Archive for the 'Friday Fun' Category

Friday Fun #20 Net Safety

For games that are sold on the UK High Street, the PEGI classification scheme allows purchasers to check that the game is appropriate for a particular age range, and also be forewarned about any ‘questionable’ content contained within the game, such as violence, sex or drugs references, and so on (e.g. Classifying Games).

At the time of writing, there is no mandated requirement for online games to display PEGI ratings, even if the games are made specifically for the UK market, although PEGI does have an online scheme – PEGI Online:

The licence to display the PEGI Online Logo is granted by the PEGI Online Administrator to any online gameplay service provider that meets the requirements set out in the PEGI Online Safety Code (POSC). These requirements include the obligation to keep the website free from illegal and offensive content created by users and any undesirable links, as well as measures for the protection of young people and their privacy when engaging in online gameplay.

So how do you decide whether an online game is likely to be appropriate for a younger age range? One way is to ‘trust’ a branded publisher. For example, games appearing on the BBC CBeebies games site are likely to be fine for the youngest of players. And the games on CBBC hit the spot for slightly older children. If you’re not too bothered about product placement and marketing, other trusted brands are likely to include corporates such as Disney, although if you’re a parent, you may prefer games hosted on museum websites, such as Tate Kids or the Science Museum.

But what about a game like following, which is produced by Channel 4 and is intended to act as a ‘public service information’ game about privacy in online social networks?

What sort of cues are there about the intended age range of the players of this game? Are there any barriers or warnings in place to make it difficult to gain access to this game on grounds of age? Should there be? Or is it enough to trust that the design and branding of the site is only likely to appeal to the ‘appropriate’ demographic?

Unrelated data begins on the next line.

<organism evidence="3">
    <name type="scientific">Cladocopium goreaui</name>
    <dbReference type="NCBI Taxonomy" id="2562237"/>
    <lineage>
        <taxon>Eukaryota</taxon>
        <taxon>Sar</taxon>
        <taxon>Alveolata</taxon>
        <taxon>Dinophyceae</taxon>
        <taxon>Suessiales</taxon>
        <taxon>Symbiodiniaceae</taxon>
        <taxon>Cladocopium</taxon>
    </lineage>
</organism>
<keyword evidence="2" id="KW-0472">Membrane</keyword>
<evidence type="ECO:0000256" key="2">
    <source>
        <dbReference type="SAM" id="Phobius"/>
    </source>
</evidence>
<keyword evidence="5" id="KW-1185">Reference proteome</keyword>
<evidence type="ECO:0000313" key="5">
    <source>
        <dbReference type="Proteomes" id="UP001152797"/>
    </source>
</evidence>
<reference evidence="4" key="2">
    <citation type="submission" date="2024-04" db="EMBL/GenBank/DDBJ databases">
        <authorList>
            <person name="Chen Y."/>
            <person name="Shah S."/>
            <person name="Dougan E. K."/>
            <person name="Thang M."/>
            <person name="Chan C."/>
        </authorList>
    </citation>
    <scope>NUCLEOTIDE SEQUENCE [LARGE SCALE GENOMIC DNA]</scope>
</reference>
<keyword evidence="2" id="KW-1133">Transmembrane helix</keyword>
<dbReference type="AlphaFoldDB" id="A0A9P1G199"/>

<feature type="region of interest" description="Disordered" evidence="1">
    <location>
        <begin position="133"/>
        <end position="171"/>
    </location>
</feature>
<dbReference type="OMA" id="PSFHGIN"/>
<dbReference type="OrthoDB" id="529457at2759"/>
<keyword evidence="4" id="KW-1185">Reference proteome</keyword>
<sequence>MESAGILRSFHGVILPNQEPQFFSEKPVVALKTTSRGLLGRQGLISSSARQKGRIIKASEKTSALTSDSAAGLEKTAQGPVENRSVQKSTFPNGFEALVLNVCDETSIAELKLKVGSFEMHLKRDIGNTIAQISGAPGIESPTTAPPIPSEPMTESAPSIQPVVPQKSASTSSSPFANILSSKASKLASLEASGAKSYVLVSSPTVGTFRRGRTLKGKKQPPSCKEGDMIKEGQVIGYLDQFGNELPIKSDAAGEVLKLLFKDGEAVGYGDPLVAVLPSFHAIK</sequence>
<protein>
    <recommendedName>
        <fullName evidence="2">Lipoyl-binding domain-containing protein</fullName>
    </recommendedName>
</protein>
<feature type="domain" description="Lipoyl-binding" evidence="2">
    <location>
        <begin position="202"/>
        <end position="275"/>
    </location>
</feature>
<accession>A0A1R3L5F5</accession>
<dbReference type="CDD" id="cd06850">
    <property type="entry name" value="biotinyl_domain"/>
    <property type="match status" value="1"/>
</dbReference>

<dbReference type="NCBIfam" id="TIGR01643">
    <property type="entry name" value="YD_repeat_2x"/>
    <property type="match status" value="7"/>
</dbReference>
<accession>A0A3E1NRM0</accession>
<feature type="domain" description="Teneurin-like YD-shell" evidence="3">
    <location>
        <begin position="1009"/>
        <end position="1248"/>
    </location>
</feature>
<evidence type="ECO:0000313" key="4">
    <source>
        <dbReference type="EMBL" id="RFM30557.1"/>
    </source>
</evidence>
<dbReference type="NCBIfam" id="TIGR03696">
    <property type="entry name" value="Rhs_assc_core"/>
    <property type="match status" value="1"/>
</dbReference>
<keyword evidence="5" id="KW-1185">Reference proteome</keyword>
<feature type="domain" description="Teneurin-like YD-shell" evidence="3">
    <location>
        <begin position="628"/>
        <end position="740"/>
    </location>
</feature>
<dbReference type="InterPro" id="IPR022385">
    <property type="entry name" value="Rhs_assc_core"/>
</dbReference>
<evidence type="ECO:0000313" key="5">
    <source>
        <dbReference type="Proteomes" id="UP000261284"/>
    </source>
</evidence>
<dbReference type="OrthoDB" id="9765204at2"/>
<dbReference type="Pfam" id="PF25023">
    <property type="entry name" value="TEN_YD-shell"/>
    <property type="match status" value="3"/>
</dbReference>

Look through the Smokescreen game website and missions. To what extent is the game: a simulation? a serious game?

How does the visual design of the game compare with the designs for games on the ‘kids’ games sites listed above?

PS if you get a chance to play some of the kids games, well, it is Friday… :-) I have to admit I do like quite a few of the gams on the Science Museum website ;-)

Friday Fun #19 Let’s Make a Movie

A recent post reporting on the 2008 Machinama filmfest on the Game Set Watch blog (The State Of Machinima, Part 2: The Machinima Filmfest Report) mentions, in passing, how in certain respects machinama – films made using game engines – can “be best described as digital puppetry”.

So for the budding digital puppeteers out there, why not wind down this Friday afternoon by having a go at putting together your own digital puppetry performance using xtranormal?

This online application allows you to select a “film set” and then place one or two characters within it. The characters actions can be defined from a palette of predefined actions:

and facial expressions:

Dialogue can also be scripted – simply type in what you want the characters to say, and it will be rendered to speech when the scene is “shot”.

You also have control over the camera position:

To get you started, here’s a quick tutorial:

If you don’t want to start from scratch, you can remix pre-existing films… Here’s one I made earlier, a video to the opening lyrics of a New Model Army song: White Coats.

The following clip shows a brief demo of the application, along with a sales pitch and a quick review of the business model.

Based on the demo pitch and some if the ideas raised in Ad Supported Gaming, how do you think xtranormal might be used as part of an online, interactive or user-engaged advertising campaign?